In their joint statement, Germany’s Federal Foreign Office, and the US State Department highlighted certain safeguards again Russian future aggression.

 

“Should Russia attempt to use energy as a weapon or commit further aggressive acts against Ukraine, Germany will take action at the national level and press for effective measures at the European level… to limit Russian export capabilities to Europe in the energy sector, including gas,” the government departments said.

 

Restoring Ukraine’s clean energy credibility

Laurent Ruseckas, an executive director with IHS Markit’s global gas practice, said the green fund is significant.

 

“This [the Green Fund] is obviously an idea in an early stage of development, one which came out of Nord Stream 2 diplomacy, but on its face is clearly a good idea,” Ruseckas said. “It could have a significant positive impact.”

 

The clean-energy orientation of the fund is important, Ruseckas said, given Ukraine’s recent experience of a “collapse in renewables investment” after the failure of the national green tariff policy. Under that plan, a renewables boom ran from 2017-2019.

 

But Ukraine’s green tariff became a victim of its own success. The policy proved much more costly than expected, and Ukrenergo, Ukraine’s energy transmission operator, effectively stopped paying renewable generators last year, Ruseckas explained.

 

Renewables investment prospects in Ukraine were “completely ruined,” Ruseckas said. That situation remains largely the same today.

 

With Ukraine’s green-policy credibility in tatters, a foreign creditor could help restore related investment attractiveness.

 

“The Green Fund could play a hugely important role as a guarantor of new renewables investments,” Ruseckas said. “If these risks [of the green tariff bust] are backstopped by a creditworthy international entity, that should do the trick” in restoring the Ukrainian renewables market.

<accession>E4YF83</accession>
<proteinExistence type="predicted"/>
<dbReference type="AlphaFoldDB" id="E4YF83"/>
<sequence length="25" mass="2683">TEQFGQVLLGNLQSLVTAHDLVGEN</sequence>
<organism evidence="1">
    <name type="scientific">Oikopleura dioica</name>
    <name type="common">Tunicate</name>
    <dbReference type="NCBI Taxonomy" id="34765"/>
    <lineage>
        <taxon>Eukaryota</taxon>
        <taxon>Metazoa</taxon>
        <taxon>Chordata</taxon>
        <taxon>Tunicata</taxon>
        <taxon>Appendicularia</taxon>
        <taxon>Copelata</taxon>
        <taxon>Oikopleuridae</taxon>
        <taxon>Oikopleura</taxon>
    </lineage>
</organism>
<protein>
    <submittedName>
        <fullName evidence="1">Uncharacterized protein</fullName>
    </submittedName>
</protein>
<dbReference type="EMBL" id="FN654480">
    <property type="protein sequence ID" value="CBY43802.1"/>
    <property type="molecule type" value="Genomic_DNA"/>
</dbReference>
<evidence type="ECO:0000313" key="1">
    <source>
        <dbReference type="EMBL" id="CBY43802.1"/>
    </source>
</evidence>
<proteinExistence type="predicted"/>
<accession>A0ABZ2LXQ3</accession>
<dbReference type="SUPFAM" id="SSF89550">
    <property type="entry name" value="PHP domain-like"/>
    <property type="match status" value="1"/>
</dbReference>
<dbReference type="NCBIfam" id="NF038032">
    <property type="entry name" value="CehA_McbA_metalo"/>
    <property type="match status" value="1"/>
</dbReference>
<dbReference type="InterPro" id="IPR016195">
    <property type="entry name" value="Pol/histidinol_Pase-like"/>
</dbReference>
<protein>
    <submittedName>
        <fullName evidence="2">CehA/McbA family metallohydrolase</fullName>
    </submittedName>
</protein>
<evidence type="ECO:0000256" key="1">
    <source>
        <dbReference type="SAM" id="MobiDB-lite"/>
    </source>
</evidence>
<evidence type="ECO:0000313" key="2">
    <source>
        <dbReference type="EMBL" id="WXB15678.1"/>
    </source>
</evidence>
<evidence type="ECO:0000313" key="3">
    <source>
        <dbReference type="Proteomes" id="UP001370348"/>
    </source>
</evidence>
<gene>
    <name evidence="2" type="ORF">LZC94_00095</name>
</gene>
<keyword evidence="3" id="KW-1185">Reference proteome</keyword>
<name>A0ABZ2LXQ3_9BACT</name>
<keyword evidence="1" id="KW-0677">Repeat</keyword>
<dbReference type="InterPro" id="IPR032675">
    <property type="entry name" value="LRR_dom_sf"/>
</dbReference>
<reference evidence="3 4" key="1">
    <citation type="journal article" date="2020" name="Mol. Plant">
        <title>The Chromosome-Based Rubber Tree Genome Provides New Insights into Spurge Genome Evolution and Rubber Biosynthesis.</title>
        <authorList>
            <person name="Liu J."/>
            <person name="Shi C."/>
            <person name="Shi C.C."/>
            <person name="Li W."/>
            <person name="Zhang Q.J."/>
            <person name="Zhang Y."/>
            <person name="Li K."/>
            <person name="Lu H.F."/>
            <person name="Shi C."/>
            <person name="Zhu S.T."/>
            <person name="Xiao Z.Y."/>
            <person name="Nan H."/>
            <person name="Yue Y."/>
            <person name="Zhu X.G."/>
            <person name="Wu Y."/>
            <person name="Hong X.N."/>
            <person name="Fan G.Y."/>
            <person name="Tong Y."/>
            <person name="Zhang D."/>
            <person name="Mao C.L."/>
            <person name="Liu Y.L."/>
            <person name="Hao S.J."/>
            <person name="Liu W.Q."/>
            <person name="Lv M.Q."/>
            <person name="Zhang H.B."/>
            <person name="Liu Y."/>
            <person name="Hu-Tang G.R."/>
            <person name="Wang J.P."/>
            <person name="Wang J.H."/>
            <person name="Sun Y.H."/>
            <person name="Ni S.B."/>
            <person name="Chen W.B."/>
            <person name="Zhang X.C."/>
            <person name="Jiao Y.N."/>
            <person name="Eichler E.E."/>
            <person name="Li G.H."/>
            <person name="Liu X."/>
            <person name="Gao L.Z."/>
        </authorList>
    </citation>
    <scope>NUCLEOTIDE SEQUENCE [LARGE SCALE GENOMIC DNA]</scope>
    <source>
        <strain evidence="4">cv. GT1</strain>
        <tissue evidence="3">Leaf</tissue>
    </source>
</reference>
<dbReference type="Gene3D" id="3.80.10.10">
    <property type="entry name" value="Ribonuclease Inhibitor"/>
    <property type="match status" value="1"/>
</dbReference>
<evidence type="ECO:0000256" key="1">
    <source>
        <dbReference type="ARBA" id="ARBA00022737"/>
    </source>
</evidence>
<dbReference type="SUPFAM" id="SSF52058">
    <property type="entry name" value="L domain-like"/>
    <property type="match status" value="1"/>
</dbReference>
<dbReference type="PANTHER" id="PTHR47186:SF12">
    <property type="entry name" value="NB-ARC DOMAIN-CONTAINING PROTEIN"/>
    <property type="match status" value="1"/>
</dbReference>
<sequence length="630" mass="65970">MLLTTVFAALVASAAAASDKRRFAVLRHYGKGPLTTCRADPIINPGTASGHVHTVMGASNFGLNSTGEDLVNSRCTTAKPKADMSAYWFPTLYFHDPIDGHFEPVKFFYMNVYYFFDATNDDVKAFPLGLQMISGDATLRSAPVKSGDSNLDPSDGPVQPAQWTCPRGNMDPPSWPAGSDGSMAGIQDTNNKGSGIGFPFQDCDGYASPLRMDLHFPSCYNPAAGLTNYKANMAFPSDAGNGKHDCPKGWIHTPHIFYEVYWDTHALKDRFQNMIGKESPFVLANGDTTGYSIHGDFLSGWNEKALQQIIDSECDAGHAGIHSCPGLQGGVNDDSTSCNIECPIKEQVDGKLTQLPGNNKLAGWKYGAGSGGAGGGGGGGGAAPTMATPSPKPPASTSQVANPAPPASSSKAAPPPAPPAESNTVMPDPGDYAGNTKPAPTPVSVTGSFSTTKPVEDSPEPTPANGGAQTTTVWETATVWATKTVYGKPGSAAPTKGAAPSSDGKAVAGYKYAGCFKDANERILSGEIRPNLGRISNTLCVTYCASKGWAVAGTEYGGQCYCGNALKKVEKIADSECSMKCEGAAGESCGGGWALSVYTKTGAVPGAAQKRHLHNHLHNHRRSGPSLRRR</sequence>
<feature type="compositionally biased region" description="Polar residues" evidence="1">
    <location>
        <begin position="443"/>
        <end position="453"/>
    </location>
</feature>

Ruseckas reasoned that an international credit source may be the only way to re-establish investment in renewables, as well as other clean technologies for the future.

 

“Without rebooting renewables investment in Ukraine, any discussion of more elaborate things like hydrogen goes out the window,” he said.

 

Alex Kokcharov, a principal research analyst and eastern Europe specialist in IHS Markit’s country risk service, saw the green fund as positive but not substantial in the near term. “The impact [of the fund] is likely to not be immediate,” Kokcharov said.

 

Controversy over project continues

Yet, allowing Nord Stream 2 to be completed is still controversial in Germany and the US. Leaders from distant points on the political spectrum in the countries expressed criticism. Robert Habeck, a co-leader of Germany’s left-leaning Green party, called the compromise and the pipeline itself “objectively wrong” and “not in the interest of climate protection.”

 

The Greens’ opposition to Nord Stream 2 may assume a higher importance if the party wins Germany’s elections for the chancellorship on 26 September. The party is polling in second place in current electoral polls.

 

In the US, Ted Cruz, a Republican from Texas and a member of the US Senate Foreign Relations Committee, called the move to proceed on Nord Stream 2 a “generational geopolitical mistake.”

 

“This decision is… a multibillion-dollar gift that will keep on giving in perpetuity at the expense of the United States and our allies,” Cruz said.